This post will sort an integer array using the iterative merge sort algorithm.

Merge sort is an efficient sorting algorithm that falls under the Divide and Conquer paradigm and produces a stable sort. It operates by dividing a large array into two smaller subarrays and then recursively sorting the subarrays.

In a recursive approach, the problem is broken down into smaller, simple subproblems in a top-down manner until the solution becomes trivial. We have already discussed the merge sort algorithm in detail and covered recursive implementation here.

We can also implement merge sort iteratively in a bottom-up manner. We start by sorting all subarrays of `1` element; then merge results into subarrays of `2` elements, then merge results into subarrays of `4` elements. Likewise, perform successive merges until the array is completely sorted.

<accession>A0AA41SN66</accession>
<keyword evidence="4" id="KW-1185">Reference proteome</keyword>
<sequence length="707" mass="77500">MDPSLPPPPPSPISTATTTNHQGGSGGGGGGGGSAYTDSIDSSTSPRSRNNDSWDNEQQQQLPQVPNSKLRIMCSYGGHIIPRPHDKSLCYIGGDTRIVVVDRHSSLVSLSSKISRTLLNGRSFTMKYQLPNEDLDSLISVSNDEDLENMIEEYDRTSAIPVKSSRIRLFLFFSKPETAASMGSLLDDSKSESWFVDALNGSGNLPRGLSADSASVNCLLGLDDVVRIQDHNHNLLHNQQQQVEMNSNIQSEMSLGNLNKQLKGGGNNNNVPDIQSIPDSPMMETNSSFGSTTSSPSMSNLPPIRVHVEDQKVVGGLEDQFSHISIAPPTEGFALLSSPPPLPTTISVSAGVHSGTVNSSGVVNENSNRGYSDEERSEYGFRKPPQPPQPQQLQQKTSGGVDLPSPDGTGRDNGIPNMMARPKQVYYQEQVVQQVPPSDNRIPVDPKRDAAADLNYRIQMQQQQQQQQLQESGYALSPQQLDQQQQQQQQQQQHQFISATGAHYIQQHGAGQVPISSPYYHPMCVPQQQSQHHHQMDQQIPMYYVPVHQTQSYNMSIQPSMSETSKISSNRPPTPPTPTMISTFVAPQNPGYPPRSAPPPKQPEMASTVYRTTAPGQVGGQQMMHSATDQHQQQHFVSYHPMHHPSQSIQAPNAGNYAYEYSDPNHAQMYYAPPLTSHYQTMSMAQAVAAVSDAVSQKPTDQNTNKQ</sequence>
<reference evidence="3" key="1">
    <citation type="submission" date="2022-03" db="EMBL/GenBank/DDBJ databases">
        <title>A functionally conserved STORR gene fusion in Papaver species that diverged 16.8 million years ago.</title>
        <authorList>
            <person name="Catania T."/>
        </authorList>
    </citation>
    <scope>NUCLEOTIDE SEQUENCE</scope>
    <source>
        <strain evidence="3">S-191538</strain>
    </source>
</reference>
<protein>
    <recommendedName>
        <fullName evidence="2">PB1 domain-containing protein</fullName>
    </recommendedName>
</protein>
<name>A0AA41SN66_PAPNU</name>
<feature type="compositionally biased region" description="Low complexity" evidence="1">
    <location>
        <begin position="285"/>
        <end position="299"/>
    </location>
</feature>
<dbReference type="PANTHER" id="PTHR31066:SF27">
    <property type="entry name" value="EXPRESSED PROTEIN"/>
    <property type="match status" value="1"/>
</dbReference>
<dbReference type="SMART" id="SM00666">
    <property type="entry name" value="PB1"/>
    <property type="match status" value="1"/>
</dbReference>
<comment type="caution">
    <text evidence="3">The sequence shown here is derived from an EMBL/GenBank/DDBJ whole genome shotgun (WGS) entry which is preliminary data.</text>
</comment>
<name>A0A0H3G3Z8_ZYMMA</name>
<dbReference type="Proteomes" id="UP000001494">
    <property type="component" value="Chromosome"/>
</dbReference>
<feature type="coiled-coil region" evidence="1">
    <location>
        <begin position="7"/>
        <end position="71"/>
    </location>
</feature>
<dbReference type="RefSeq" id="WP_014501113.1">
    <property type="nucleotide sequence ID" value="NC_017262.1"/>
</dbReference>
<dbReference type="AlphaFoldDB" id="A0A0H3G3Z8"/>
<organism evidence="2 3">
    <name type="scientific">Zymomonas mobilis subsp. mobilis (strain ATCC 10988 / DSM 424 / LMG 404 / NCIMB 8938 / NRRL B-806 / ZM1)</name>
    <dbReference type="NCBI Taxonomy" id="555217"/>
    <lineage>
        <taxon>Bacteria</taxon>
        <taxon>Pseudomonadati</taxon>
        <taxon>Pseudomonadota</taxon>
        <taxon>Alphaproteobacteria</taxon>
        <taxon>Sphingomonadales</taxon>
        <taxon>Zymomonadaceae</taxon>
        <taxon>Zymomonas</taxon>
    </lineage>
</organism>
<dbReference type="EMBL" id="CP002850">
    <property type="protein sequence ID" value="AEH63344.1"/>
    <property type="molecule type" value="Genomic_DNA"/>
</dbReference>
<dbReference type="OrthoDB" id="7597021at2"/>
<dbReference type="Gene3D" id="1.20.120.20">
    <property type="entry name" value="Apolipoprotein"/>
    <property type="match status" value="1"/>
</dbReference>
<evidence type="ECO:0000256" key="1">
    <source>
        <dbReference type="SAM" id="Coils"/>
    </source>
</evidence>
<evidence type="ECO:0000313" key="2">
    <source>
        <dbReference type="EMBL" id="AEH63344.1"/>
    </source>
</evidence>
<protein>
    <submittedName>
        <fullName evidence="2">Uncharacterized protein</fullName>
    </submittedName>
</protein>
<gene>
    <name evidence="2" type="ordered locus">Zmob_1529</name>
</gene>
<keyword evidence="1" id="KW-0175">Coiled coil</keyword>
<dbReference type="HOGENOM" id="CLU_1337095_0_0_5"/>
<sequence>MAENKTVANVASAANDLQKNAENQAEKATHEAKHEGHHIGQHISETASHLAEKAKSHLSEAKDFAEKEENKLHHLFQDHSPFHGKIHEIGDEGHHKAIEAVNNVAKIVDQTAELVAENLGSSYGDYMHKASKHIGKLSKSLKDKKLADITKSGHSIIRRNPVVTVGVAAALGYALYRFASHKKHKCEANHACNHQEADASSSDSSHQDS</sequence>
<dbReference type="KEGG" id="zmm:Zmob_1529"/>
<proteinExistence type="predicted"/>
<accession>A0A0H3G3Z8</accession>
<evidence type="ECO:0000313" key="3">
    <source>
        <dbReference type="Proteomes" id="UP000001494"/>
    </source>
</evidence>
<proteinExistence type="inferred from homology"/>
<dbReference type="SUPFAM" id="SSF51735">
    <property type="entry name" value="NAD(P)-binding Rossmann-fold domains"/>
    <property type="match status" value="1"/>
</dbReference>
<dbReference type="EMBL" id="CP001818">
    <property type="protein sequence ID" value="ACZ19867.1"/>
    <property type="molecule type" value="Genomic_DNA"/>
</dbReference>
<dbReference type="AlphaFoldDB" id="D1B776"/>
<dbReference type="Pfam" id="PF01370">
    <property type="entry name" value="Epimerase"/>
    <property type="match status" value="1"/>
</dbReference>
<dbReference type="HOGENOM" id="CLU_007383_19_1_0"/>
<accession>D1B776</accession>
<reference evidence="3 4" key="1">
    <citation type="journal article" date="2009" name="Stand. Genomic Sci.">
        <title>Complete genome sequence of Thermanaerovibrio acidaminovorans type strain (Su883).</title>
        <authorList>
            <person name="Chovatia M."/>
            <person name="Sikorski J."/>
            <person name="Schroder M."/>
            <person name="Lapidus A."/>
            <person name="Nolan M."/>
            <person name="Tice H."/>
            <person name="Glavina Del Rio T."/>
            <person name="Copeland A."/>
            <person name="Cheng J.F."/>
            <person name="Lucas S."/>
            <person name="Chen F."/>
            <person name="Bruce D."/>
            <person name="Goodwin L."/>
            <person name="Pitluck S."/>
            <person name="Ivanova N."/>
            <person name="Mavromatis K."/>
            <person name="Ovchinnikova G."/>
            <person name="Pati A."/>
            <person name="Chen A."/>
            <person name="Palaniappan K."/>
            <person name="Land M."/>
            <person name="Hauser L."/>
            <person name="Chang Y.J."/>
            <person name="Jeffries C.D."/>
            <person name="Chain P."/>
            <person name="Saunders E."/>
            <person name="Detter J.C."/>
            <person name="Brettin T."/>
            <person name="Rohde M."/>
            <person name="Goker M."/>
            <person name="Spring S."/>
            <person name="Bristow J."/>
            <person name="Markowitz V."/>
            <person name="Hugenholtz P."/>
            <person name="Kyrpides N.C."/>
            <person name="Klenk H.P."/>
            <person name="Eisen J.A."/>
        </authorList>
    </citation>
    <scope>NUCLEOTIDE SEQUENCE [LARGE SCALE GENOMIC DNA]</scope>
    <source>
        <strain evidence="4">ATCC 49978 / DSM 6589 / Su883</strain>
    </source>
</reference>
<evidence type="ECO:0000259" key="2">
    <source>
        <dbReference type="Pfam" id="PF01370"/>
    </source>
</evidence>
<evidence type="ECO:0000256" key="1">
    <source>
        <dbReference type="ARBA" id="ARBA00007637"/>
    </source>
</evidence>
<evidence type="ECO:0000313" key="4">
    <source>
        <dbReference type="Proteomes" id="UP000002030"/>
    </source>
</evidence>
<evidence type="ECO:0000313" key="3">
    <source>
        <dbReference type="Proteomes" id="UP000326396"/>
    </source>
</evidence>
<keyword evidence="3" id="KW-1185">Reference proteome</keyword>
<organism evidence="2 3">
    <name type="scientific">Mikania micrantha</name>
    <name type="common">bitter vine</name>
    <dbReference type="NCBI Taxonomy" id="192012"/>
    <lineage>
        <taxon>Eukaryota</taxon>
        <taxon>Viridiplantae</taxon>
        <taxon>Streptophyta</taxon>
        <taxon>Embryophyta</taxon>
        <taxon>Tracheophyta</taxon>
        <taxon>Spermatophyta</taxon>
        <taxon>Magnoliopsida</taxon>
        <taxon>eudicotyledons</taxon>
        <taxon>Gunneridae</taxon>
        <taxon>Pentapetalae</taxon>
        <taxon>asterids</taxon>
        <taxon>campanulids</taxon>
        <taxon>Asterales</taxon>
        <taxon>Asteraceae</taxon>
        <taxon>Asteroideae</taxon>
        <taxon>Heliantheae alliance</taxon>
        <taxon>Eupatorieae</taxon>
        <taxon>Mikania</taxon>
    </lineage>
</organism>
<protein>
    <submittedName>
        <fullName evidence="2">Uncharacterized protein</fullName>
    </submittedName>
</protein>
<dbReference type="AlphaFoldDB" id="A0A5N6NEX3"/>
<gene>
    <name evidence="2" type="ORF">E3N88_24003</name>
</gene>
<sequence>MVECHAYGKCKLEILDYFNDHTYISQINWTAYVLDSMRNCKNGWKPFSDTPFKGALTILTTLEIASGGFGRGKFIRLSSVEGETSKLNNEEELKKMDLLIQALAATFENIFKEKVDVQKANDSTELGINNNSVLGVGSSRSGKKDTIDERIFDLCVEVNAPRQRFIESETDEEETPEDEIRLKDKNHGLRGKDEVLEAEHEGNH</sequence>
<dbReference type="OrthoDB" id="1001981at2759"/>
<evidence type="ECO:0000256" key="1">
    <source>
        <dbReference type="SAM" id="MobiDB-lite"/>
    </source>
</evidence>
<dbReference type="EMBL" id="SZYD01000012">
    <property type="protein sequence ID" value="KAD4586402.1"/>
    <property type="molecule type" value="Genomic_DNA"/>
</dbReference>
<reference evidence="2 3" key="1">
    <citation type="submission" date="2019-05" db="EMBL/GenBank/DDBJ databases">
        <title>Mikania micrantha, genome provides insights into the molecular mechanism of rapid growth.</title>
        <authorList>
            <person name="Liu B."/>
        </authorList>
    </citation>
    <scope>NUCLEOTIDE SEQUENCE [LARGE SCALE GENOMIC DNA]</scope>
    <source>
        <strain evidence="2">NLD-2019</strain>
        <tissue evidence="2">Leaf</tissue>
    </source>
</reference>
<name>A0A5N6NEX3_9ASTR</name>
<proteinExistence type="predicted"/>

Practice this algorithm

The following code proposes a non-recursive variant of the merge sort in C, Java, and Python, in which a sequence of passes sorts the array in a bottom-up manner:

## Java

Output:

Original array: [5, 7, -9, 3, -4, 2, 8]
Modified array: [-9, -4, 2, 3, 5, 7, 8]

## Python

Output:

Original array: [5, 7, -9, 3, -4, 2, 8]
Modified array: [-9, -4, 2, 3, 5, 7, 8]

The worst-case time complexity of iterative merge sort remains the same as the recursive implementation, i.e., O(n.log(n)) for an input containing `n` items. However, it saves the auxiliary space required by the call stack.

Also See:

External Merge Sort Algorithm